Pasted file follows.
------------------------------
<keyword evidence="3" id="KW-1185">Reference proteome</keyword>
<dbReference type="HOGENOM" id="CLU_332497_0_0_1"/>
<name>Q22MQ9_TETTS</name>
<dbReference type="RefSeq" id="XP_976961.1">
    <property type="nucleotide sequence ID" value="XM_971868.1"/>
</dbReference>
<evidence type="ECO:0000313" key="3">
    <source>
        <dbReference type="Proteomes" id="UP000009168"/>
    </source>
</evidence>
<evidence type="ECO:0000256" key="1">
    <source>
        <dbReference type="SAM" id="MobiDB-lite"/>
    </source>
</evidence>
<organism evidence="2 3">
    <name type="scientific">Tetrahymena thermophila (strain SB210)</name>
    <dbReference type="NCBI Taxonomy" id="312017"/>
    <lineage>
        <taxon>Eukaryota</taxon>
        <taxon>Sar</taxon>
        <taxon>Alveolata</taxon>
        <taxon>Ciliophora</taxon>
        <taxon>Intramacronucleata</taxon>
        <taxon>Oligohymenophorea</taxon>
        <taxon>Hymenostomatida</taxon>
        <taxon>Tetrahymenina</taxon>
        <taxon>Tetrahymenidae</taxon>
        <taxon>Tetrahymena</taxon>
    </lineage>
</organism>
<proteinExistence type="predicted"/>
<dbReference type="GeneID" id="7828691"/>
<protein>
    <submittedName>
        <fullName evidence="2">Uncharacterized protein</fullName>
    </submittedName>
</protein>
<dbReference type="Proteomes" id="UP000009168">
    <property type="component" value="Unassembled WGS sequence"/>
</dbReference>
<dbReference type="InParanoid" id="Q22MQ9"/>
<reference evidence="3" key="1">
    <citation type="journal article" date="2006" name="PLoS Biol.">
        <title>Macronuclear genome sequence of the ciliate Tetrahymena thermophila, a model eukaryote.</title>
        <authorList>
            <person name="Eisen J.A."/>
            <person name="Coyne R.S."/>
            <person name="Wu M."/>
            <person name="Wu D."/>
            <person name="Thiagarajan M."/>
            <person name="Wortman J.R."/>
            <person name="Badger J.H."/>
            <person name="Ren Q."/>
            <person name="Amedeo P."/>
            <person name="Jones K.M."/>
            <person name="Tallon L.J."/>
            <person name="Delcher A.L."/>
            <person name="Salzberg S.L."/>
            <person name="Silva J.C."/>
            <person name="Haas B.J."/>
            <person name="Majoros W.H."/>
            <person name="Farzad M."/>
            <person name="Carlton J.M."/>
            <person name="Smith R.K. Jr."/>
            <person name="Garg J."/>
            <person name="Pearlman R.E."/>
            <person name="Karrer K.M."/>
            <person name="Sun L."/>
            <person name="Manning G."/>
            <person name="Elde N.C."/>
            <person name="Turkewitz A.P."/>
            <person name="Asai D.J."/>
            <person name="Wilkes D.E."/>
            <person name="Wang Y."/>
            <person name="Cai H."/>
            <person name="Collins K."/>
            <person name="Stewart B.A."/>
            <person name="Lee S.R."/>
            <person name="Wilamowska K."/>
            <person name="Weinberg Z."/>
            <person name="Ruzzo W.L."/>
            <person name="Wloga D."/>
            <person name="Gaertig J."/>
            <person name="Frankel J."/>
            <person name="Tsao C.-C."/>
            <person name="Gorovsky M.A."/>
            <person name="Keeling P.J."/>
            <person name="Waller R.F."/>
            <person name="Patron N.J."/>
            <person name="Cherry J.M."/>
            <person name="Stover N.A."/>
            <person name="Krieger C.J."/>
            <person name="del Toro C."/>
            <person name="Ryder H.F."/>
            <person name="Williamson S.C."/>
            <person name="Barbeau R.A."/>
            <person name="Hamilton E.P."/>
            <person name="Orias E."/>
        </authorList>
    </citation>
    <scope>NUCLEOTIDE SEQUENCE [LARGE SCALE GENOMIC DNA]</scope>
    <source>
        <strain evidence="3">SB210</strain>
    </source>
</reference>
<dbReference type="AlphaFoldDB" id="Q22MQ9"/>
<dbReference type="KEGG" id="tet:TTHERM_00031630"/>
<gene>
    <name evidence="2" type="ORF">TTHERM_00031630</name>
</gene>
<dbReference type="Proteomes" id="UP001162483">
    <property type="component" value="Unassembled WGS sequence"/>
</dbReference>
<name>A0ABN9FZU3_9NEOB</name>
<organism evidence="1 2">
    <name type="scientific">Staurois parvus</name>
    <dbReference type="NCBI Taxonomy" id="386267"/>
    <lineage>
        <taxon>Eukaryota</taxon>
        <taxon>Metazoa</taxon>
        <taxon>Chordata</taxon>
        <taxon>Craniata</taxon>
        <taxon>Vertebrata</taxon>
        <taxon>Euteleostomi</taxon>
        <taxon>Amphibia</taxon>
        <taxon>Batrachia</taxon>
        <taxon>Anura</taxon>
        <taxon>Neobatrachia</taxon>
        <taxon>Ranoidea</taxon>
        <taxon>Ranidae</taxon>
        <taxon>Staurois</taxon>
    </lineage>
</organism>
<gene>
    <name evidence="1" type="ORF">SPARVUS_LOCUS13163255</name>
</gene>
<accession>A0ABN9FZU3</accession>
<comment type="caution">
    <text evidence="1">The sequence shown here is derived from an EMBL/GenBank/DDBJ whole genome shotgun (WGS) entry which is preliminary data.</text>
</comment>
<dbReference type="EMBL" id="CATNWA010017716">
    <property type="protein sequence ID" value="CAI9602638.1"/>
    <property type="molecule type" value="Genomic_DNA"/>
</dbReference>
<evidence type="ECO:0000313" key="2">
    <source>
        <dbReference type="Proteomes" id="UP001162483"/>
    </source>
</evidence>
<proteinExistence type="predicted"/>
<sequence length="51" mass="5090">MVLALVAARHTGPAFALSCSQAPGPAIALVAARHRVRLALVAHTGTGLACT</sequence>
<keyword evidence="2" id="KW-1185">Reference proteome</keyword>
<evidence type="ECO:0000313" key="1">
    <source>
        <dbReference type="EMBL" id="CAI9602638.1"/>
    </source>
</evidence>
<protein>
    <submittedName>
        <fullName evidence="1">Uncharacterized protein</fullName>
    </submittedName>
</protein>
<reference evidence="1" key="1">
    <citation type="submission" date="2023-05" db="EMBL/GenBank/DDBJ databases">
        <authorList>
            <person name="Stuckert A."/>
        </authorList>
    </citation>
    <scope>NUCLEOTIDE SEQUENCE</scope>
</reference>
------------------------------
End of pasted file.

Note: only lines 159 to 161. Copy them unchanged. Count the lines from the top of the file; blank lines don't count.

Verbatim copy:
</evidence>
<protein>
    <submittedName>